The question has asked us to find the velocity and tension in the string whose lenght is L. Let 'r' be the radius of the circular path of the bob. I think the free body diagram looks like this

enter image description here

I want to calculate tension first

In the diagram , T = mg.costheta and mg = T.costheta

From the driagram of the entire system

costheta = √(L^2 - r^2) / L

So my answer depends on which equation i use. The second one is the correct one. How to know which equation we have to use? the answer for velocity is is also different for the two equations.

Is there something like i should only resolve one of these two? Because since tension's component is what i need to find centripetal force, i dont really need to resolve mg?


closed as off-topic by John Rennie, glS, stafusa, Yashas, Jon Custer Dec 12 '17 at 20:48

This question appears to be off-topic. The users who voted to close gave this specific reason:

  • "Homework-like questions should ask about a specific physics concept and show some effort to work through the problem. We want our questions to be useful to the broader community, and to future users. See our meta site for more guidance on how to edit your question to make it better" – John Rennie, glS, stafusa, Yashas, Jon Custer
If this question can be reworded to fit the rules in the help center, please edit the question.


Hope this helps

enter image description here

So you have:

ΣFy = T cosθ = mg (since the mass is stationary in the y-direction)

ΣFx = T sinθ = ma = $\frac{mv^2}{r}$ (since the sine component is responsible for the centripetal force of the circular motion)

From pythagoras you know that sinθ = $\frac{r}{L}$ so

T sinθ = T$\frac{r}{L}$ = $\frac{mv^2}{r}$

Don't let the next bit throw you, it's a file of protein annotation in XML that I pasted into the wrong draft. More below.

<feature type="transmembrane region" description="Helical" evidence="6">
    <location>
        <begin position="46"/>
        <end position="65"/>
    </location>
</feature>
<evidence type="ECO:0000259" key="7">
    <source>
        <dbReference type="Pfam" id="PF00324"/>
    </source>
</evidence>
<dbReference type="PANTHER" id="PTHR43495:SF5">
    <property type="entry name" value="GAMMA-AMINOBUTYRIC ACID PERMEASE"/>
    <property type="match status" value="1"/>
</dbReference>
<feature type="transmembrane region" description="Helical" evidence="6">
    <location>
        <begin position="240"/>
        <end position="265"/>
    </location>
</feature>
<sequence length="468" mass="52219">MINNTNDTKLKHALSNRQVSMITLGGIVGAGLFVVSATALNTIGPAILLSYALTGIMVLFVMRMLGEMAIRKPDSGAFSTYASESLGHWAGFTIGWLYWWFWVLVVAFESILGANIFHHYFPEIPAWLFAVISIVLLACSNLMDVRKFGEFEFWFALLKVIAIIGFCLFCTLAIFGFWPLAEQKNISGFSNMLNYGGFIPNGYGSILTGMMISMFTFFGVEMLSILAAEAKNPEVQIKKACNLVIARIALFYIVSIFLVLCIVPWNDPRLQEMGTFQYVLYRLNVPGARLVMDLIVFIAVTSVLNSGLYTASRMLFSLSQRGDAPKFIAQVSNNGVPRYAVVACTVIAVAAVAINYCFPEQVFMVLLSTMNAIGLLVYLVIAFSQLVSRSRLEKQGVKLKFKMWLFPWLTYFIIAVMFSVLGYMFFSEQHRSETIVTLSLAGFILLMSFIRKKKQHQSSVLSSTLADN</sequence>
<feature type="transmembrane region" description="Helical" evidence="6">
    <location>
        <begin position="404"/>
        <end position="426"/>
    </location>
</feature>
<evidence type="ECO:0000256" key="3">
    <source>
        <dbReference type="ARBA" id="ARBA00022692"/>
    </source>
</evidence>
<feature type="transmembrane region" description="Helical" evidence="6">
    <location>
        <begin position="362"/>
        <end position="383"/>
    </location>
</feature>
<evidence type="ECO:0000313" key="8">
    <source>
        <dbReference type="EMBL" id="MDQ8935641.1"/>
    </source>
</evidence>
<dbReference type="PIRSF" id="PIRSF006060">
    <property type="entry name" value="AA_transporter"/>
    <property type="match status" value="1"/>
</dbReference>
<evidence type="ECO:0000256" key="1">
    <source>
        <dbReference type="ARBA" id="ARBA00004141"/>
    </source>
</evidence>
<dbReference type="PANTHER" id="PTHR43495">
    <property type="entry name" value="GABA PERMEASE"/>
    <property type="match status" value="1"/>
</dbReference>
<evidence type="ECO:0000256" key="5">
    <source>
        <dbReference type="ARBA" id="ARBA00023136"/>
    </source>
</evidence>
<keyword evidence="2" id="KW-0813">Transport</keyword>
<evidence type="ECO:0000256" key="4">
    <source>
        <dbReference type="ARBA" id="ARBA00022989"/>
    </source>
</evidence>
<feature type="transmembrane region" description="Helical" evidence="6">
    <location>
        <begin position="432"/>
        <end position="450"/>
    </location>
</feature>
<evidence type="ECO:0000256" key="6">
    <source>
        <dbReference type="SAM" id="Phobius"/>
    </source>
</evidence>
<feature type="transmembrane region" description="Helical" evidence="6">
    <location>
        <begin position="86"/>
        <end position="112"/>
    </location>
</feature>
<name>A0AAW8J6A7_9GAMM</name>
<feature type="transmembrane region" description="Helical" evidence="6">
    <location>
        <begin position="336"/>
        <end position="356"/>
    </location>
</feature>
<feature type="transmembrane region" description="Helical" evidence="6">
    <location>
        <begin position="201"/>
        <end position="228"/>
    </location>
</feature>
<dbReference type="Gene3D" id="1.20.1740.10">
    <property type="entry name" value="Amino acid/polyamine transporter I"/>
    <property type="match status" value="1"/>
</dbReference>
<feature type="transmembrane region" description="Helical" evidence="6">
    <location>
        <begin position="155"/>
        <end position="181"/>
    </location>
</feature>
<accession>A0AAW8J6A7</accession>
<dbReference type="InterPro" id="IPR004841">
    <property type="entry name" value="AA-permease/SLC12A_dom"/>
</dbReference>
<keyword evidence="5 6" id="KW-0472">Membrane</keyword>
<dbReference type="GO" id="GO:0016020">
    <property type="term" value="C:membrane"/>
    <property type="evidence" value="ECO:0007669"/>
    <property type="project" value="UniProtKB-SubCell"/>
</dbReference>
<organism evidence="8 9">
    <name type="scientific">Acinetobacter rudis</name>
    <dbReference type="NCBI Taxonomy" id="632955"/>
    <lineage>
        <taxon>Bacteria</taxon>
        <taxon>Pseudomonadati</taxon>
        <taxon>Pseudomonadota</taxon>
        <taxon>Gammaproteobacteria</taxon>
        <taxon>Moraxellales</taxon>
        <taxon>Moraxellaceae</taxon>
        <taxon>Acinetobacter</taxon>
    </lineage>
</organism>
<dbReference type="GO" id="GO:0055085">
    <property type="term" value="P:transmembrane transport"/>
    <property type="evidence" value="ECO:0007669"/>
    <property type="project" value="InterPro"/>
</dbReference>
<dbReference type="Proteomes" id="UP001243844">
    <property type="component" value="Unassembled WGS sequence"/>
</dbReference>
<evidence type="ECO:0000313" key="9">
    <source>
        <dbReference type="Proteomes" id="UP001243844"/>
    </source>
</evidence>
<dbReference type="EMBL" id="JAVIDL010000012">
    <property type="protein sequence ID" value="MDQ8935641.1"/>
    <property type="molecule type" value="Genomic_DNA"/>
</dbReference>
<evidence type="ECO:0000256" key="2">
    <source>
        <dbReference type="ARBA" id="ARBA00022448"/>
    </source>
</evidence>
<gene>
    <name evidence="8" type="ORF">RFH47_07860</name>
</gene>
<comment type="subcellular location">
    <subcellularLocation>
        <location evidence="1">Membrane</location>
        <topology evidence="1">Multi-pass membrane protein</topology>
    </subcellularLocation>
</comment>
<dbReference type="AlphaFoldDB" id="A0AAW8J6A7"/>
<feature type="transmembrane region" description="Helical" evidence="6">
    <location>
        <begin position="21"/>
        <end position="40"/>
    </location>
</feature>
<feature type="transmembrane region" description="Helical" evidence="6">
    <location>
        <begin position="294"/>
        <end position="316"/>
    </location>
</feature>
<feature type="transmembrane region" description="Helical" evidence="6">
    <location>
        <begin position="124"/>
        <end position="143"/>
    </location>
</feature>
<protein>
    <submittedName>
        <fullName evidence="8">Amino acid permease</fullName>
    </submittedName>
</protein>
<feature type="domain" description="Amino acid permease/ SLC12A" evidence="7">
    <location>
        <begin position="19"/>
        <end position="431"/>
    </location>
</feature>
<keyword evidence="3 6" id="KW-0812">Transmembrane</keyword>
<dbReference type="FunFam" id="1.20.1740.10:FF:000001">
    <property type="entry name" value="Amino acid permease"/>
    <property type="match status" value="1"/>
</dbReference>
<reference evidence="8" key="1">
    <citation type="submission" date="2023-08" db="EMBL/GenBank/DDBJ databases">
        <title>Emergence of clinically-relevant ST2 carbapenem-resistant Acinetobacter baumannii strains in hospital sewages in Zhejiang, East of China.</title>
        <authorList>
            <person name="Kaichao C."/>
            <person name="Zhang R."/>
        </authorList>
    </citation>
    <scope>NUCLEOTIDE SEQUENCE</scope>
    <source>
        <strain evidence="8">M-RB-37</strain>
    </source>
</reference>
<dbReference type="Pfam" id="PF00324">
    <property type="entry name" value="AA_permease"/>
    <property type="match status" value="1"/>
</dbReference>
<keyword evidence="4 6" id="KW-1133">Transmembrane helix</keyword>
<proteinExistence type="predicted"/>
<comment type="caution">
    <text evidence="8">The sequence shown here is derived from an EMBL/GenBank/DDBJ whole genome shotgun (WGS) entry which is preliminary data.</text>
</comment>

By dividing T$\frac{r}{L}$ = $\frac{mv^2}{r}$ by T cosθ = mg you get

$\frac{r}{cos θ L}$ = $\frac{v^2}{g r}$

By rearranging the above equation:

v = r ⋅ sqrt($\frac{g}{cosθ L}$), which is the tangetial speed of the mass.

The angular speed ω = $\frac{v}{r}$ so

ω = sqrt($\frac{g}{cosθ L}$)

The tension in the string can either be written as

T = $\frac{m v^2 L}{r^2}$


T = $\frac{m g}{cosθ}$

Hope it helped

  • $\begingroup$ Hi and welcome to the Physics SE! Thanks for your contribution. Please note, tough, that according to the current Homework policy, (near-)complete answers are discouraged and might be deleted. $\endgroup$ – stafusa Dec 12 '17 at 9:28
  • $\begingroup$ Thanks for the reply. Your answer is right . After getting the equation Tsin(theta) =mv^2/r and substituting the value of sin(theta) , youve divided the equation by Tcos(theta) = mg . What i did was that i didnt use this second equation instead resolved mg to get mg.cos(theta) = T and then substituted for T in the Tsin(theta) = mv^2/r which gave me mg.cos(theta).sin(theta) = mv^/r and then substituted the values for cos(theta) and sin(theta) . Can you also please tell why this is a wrong method? What i think is that we should resolve the quantity that we are asked to find . Is that the case? $\endgroup$ – user178392 Dec 12 '17 at 9:34
  • $\begingroup$ @stafusa thank you very much. I agree the question is pretty much just beneficial and interesting to me so please feel free to delete it because i cant :(. I'll keep the guidelines in mind in the future. $\endgroup$ – user178392 Dec 12 '17 at 12:09
  • $\begingroup$ @user178392, no big deal. I'm no moderator, so I can't singlehanded delete posts, and I don't think I would either, since I'm usually not flagging answers for this reason (even if I do vote to close some homework questions). $\endgroup$ – stafusa Dec 12 '17 at 14:39
  • $\begingroup$ @user178392 The error you made was the assumption that mg has components in both the x and y direction while in reality (from my drawing) only has a component in the -y direction. By assuming that the mg has an x and a y component (as is the case in a pendulum in simple harmonic motion) you imply that the pendulum is swinging while simultaneously rotating in circular motion and this is not the case (if that makes sense). $\endgroup$ – A.Wichink Kruit Dec 12 '17 at 14:56

Not the answer you're looking for? Browse other questions tagged or ask your own question.